Quintessential Tarantino by Edwin Page book review
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Revision as of 14:57, 14 April 2006 by Admin
by Sebastian Haselbeck
When I wrote a review of Holm's Pocket Essential Tarantino a few months back, I was positively surprised about the new aspects and ideas he brings to the discussion going on in literature about Quentin Tarantino. Having read Quintessential Tarantino now, written by British scholar Edwin Page, it seems like there are still authors who restrict themselves to very one-dimensional analysis. I want to quickly do a rundown of what I liked about this book, then I want to sum up my main points of criticism. If you want to read a quick verdict or see if I would recommend this book, take a look at the very last paragraph.
Page clearly comes from the literary sciences, that echoes in his analysis of Tarantino's films, which is the main content of this book. This book is no biography, no interpretation of his life and work, it is a film-by-film analysis, driven by Page's look into Tarantino's style, post-modern aspects in his films and reoccuring patterns. The book does a great job in going through each of his movies pointing out remarkable aspects of them. This includes pointing out Tarantino's trademark styles, his casting choices, narrative structure or film references, which gives the book a very linear structure that is easy to follow and allows for the book to serve as a look-up piece as well.
The text of the book itself is kept very simple. Although Page tries to employ a mode of literary analysis, which does incorporate a certain vocabulary, his book is very easy to read and easy to understand. This is helped by sentence structure and language. His analysis of the films comes from a mere intrinsic perspective, which helps fans of the films to understand his arguments, because that is the perspective of the audience.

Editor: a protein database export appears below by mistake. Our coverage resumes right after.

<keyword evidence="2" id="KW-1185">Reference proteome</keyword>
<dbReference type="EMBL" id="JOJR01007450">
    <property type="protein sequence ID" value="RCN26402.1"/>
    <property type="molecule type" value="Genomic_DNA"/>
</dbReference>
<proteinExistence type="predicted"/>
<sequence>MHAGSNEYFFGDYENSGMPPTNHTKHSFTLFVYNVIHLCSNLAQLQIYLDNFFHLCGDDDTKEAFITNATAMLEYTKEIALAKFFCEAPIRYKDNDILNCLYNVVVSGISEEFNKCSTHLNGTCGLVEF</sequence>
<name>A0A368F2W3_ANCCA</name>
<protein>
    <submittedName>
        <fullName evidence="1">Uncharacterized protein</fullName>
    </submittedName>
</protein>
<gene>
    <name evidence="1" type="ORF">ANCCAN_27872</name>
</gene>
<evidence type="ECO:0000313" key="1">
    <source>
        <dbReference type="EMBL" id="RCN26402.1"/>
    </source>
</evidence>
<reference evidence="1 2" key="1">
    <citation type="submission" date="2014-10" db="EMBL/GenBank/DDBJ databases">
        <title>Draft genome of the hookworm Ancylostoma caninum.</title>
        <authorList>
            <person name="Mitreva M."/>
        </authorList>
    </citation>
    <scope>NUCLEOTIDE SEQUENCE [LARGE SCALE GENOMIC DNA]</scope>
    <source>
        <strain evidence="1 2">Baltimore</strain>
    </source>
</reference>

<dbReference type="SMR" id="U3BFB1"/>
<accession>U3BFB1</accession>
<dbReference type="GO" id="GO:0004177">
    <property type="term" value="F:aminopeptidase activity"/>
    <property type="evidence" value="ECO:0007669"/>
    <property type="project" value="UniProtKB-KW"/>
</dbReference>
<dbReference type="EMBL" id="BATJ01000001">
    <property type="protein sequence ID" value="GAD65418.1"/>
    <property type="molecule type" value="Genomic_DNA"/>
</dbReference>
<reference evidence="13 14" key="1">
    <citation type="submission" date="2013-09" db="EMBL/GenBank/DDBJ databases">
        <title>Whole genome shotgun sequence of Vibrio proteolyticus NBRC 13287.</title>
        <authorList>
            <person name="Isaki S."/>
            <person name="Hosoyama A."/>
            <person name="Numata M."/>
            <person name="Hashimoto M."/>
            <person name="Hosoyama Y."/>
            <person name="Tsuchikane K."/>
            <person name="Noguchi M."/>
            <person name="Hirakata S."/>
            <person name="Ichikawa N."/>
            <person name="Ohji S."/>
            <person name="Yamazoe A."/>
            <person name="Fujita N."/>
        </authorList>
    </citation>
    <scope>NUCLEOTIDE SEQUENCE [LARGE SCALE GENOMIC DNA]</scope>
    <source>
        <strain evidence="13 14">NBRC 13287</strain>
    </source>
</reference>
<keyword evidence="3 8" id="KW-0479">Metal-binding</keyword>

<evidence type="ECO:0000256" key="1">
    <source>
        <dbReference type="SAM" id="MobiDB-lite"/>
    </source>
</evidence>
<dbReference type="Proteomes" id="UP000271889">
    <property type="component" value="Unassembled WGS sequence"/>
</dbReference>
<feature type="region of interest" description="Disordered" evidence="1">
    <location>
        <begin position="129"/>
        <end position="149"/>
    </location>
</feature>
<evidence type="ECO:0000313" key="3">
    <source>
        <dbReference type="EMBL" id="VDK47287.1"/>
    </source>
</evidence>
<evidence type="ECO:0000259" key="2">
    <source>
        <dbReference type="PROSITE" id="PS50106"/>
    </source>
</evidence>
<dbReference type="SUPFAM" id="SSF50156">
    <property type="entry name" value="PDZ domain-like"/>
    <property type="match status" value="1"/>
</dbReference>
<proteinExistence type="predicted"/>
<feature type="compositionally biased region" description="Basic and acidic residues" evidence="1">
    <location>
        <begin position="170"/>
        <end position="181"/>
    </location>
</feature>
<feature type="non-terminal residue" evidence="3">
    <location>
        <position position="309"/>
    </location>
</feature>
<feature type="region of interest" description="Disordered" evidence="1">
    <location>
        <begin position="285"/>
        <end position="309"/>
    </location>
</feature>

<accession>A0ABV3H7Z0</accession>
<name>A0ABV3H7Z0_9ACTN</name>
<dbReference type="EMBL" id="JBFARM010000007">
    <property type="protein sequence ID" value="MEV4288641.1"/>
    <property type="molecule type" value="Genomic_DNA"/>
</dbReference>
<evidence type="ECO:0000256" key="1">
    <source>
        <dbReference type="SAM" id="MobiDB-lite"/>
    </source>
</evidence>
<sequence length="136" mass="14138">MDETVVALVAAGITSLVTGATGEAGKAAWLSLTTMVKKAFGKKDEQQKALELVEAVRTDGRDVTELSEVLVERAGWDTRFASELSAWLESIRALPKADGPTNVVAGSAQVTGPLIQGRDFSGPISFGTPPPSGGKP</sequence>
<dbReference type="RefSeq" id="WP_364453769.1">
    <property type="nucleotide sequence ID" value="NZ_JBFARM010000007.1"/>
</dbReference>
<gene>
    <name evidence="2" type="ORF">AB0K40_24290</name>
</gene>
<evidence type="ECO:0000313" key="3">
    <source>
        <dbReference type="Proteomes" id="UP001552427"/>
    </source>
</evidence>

Where the book clearly doesn't succeed at all, is, as above mentioned, the lack of originality. A run down analysis of Tarantino's films has been done before. Page doesn't contribute anything new to the discourse, except maybe provide an anchor in the way his films can be analyzed. He goes through each film in the same way, repeating himself a thousand times, while at the same time often making logical mistakes, ommiting important aspects or ignoring them where they seem to be obvious to the experienced Tarantino afficionado. The language, which may be a plus for some readers, is a bit too simple and his argumentation is too one-sided. After a few pages it comes clear that page is a fan himself. He doesn't distance himself enough from the work he is analyzing. He doesn't question, he praises. And the total exclusion of extra-textual aspects, biographic context and the discourse about violence, language or plagiarism - aspects Holm tackles to a great extent - makes this book quite boring and quick for anyone who has read some books before this one. This book clearly doesn't look deep enough and comes up with nothing new.
Verdict: Page wrote a Tarantino book in the style of early Tarantino books. He takes a look at Tarantino's films, without looking at Tarantino. The book is definitely great for people new to his films or people who know his films but haven't read anything about them yet. The fact that there is nothing excitingly new in this book about the person Tarantino or the work he does, makes the book a no-no for people familiar with the debate going on. The book might be a good addition to Bernard or Woods, but pales in comparison to the tiny Pocket Essential, which drops a gauntlet onto the Tarantino literary discourse in far less pages than Page needs to just describe his films.
Who should buy this book? Everyone who hasn't read the indispensible trio Bernard-Holm-Woods yet, or everyone who just wants to read a simple, fast and uncomplicated analysis of his films, because the book just is nothing more than
written by Sebastian Haselbeck (no unauthorized copying or republishing without permission)
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